Yesterday a fellow #SQLFamily member, Brent Ozar tweeted about how someone objected to some content in his latest email he sends out to subscribers. Based on the response, I’m guessing it was this email.
Now, let me back up and in full disclosure say I’ve met Brent once or twice, sat in on a SQLSaturday session of his and one User Group meeting where he presented, but don’t know him well. We’ve never sat down and had a beer or discussed DBA topics together. And, in fairness, my blog on a good day probably gets 1/1000th the reads his blog will get on a bad day. He’s what some might call “a big name” in the industry. He’s an expert on SQL Server and well worth reading for that reason alone. I can’t guess how many people read his blog or newsletter, but I can say it has influence.
And so, someone felt that him writing about something other than how to build an index, or why not to use an update in a trigger was him straying from his lane and he should stick with data related topics. He’s already responded in some tweets and I presume elsewhere but I figured it was a good topic for me to blog about.
As long-time readers know, I don’t write just about SQL or PowerShell, but I also write about cave rescue or marshmallows or Safety (one of my more popular pages strangely). In other words I have an eclectic array of topics. But I also have some themes and I’ve written about (not) being an ally, or gender factors in giving blood. There are others, but the general point is I sometimes also write about social issues I think that are important. I think I’d be hard pressed to say what my lane is here; perhaps it’s more like a curvy mountain road?
But let’s go back to the person who told Brent he should stay in his lane. What lane did that reader refer to? I’m presuming it’s a narrow lane of “topics related to databases”. But, I think that person is wrong and I fully support Brent’s “straying from his lane.” Why? Because of power and privilege.
I’m going to go out on a limb (though I suspect it’s not a very far one) and state that I suspect Brent and I share much of the same privileges simply by being born the gender we are and skin color we have. There are other aspects we probably share.
These innate privileges give us power. And sometimes we are consciously aware of that power and other times unconsciously blind to it. Having the power and privilege itself isn’t an issue. It’s how it’s used that is important.
For example, all too often, I forget that I’m more likely to be taken seriously when I talk about a technical topic than some of my fellow DBAs, simply because of my gender and/or skin color. I can be unconscious to that power and privilege or I can work to be conscious of it. And by being conscious I can try to improve the situation for my fellow DBAs who don’t have my innate privileges.
I can be ignorant of that fact that no one questions my marriage and be oblivious to how some had to wait for the Supreme Court to recognize the validity of their love for their partners. Or, I can be aware of that and support my LGBTQI brethren in being allowed to live with who they choose and to marry them if I wish. This shapes my political opinions and who I will vote for. For example, I won’t vote for someone that I think will act to take away same sex marriage or will enact legislation that hurts such folks.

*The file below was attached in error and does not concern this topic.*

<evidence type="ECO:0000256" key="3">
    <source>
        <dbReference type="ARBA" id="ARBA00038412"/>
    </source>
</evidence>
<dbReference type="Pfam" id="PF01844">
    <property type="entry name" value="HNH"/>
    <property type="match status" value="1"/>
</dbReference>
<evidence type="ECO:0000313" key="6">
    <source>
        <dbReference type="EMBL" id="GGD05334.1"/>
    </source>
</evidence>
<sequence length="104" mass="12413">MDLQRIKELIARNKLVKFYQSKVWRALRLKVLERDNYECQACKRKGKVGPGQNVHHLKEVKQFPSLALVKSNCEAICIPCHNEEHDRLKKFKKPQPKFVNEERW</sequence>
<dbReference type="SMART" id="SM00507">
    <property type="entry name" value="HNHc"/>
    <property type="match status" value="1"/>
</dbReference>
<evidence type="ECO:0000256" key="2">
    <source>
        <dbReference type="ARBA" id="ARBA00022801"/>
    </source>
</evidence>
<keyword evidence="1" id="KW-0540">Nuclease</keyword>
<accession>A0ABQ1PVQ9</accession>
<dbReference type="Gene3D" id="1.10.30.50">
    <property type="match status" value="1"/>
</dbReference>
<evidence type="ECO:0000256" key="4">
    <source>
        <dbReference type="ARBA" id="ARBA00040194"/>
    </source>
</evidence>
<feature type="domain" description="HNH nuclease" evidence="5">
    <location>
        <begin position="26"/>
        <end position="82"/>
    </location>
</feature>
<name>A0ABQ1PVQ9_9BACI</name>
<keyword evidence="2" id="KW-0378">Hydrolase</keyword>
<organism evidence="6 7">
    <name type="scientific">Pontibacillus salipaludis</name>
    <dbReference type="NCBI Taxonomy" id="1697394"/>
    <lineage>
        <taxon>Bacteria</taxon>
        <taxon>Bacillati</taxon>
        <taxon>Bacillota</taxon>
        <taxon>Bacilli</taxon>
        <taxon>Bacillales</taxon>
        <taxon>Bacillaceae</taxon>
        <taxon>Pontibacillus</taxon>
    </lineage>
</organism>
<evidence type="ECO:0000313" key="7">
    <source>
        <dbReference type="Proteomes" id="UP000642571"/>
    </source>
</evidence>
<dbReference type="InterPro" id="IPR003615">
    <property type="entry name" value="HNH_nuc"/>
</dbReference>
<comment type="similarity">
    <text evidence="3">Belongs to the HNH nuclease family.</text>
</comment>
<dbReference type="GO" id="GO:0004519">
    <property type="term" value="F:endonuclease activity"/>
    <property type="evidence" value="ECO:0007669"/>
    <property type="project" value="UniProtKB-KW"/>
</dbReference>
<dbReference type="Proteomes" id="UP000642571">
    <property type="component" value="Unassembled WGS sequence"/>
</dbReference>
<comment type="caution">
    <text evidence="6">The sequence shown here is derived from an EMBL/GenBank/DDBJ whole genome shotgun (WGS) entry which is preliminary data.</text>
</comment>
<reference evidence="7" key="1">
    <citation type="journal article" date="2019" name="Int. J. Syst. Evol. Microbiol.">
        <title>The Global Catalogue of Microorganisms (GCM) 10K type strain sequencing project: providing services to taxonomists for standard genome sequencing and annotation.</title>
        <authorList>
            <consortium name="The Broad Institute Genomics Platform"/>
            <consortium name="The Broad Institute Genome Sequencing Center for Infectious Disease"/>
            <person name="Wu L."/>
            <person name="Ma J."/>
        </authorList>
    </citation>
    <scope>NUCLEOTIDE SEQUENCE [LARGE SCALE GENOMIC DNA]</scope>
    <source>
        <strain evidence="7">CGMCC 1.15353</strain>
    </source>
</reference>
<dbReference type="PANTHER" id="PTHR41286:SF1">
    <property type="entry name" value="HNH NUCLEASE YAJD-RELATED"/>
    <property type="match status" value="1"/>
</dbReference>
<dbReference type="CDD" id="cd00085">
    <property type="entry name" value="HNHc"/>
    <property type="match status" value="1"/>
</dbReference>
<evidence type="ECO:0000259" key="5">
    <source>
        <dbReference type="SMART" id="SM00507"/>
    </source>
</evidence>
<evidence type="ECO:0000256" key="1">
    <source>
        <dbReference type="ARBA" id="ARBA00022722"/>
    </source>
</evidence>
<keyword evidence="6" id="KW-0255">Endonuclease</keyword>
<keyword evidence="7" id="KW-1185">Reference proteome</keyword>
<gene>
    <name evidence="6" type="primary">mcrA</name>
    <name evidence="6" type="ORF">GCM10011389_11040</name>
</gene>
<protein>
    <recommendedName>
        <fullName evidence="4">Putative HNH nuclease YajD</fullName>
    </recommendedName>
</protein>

But there’s also more conscious forms of power. Simply being aware is not enough. Making room for others to be heard is a positive use of power. This is what Brent did and I fully support it. But, he didn’t simply make room, he provided the metaphorical microphone and the loudspeakers. If you didn’t look at the link above, look now. You’ll note that Brent didn’t write the email in question, but rather he gave space to a fellow DBA, Andy Mallon. This wasn’t an accident, this wasn’t Brent being lazy and not wanting to write an email, this was a conscious choice. This is using his power as a well known DBA and “big name in the industry” as well as his privileges to give a voice to others. (Please note, Andy’s a friend of mine, I’ve spoken with him at SQL Saturdays and he’s no slouch, but as far as I know he doesn’t have the audience that Brent has.)
I can support that use of power and if it’s “straying from his lane” so be it!
That said, as I wrote in my article in giving blood, as DBAs, we can NOT simply divorce ourselves from social issues. It’s not as simple as “well I just write SELECT statements and create tables.” The very data we record encodes social standards. When we make gender a bit field, we’re enshrining a very binary view of gender that does not reflect the lived lives of those around us. When we make fields that say Husband or Wife, rather than Spouse 1/Spouse 2, we are saying that only a certain form of marriage is valid (And for that matter, why stop at Spouse 2, why not make it a separate table for the day when someone walks in and claims to have more than one spouse.)
In other words, even if Brent had never strayed from writing about SQL Server, his lane would properly include social issues. Data isn’t nor should it be completely separate from social issues.
And I’ll toss out a few URLs here:
- wit.pass.org – Women in Technology Virtual User Group
- www.pass.org/virtualgroup/deivg – Diversity, Equity & Inclusion Virtual User Group
- am2.co – Andy M. Mallon’s blog
P.S. for those who read my post last week, I’m happy to say I got my slide deck and recording uploaded for presentation at PASS Virtual Summit 2020: PowerShell for DBA Beginners! So join me on Nov 11th at 2:00 PM! And use code LGDISIIK3 and save $50!